Deep Six your B6?

Wow. There’s been a bunch of bad news lately – and I’m not talking politics or climate change or Ukraine. This bad news has been about taking supplements. Vitamin D3, Vitamin B6, and Fish Oil supplements have all gotten some bad press in the last few months.

Andy and I have been religiously taking Vitamin D3 for several years, partly because it was recommended by Andy’s doctor and partly because we like the idea of strengthening our bones. But in July the New England Journal of Medicine published a government-funded study of Vitamin D supplements and frequency of fractures; it involved over 25,000 participants. The result? “Vitamin D3 supplementation did not result in a significantly lower risk of fractures than placebo among generally healthy midlife and older adults.” This is a big deal, since, according to an article in the NYTimes about the research, millions of Americans take vitamin D supplements and labs do more than 10 million vitamin D tests each year; the Times article states that an editorial published along with the paper offers some blunt advice to these millions of Vitamin D-takers: STOP.

These are like candy. How can we possibly STOP?

Earlier this month, The Atlantic published an article entitled “Fish Oil Is Good! No, Bad! No, Good! No, Wait …”

While The Atlantic article is focused on problematic research involving a fish-oil-based heart drug, called Vascepa, Pieter Cohen, a professor at Harvard Medical School made the comment that…we’ve known for years that fish-oil supplements have virtually no benefits for your average, healthy person. He goes on to say…that hasn’t stopped tens of millions of Americans from popping the pills every day. Clifford Rosen, a professor at Tufts University School of Medicine, added “People just love to take supplements. It’s religiosity … It’s magical thinking.”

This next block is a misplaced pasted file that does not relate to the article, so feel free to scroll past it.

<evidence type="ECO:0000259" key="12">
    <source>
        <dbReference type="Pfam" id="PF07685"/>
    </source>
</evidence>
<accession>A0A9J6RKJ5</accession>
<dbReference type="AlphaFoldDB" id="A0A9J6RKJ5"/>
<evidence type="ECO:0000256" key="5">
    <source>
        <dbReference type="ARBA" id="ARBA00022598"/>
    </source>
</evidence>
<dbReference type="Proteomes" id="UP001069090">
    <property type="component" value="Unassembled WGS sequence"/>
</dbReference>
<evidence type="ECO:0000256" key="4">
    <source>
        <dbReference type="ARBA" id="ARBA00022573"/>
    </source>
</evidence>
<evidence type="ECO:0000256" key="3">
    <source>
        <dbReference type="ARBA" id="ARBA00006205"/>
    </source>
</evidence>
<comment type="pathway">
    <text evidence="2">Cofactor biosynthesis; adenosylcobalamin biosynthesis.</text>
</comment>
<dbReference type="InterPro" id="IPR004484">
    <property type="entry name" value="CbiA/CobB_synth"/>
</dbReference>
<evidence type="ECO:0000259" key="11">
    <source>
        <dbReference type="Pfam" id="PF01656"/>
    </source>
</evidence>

Wynn and Oakley, our dogs, have very shiny, healthy fur. Can we attribute it to this fish oil we give them daily?

The final blow to our supplement intake came in an August 2 NYTimes article which focuses on Vitamin B6. Though we don’t hear as much about B6 as we do about other vitamins, according to WebMd – This hard-working vitamin holds many big jobs. It affects your mood, appetite, sleep, and thinking. You need it to fight off infections, turn food into energy, and help your blood carry oxygen to all corners of your body. While it’s actually rare to run low, you really can’t afford to do so.

A recent British study, though small in size, shows that high amounts of B6 might make us feel less anxious. Andy’s 13-year-old self might have benefitted from that. Who would have thought a camping trip to the High Sierras could cause overwhelming stress? See today’s Andy’s Corner.

Pine Creek to Piute Pass hike in the Sierras

Here’s the bad news – and the good news – about Vitamin B6: As with the other essential vitamins, the body cannot produce B6 on its own, so you can get it only from foods or supplements. But here’s the caveat: most of us don’t need B6 supplements. Most healthy adults get more than enough vitamin B6 from their diets alone, says Dr. Katherine Tucker, a nutritional epidemiologist at UMass Lowell. “It’s widely available in whole foods,” she said, like tuna, salmon, fortified cereals, chickpeas, poultry, dark leafy greens, bananas, oranges, cantaloupe and nuts.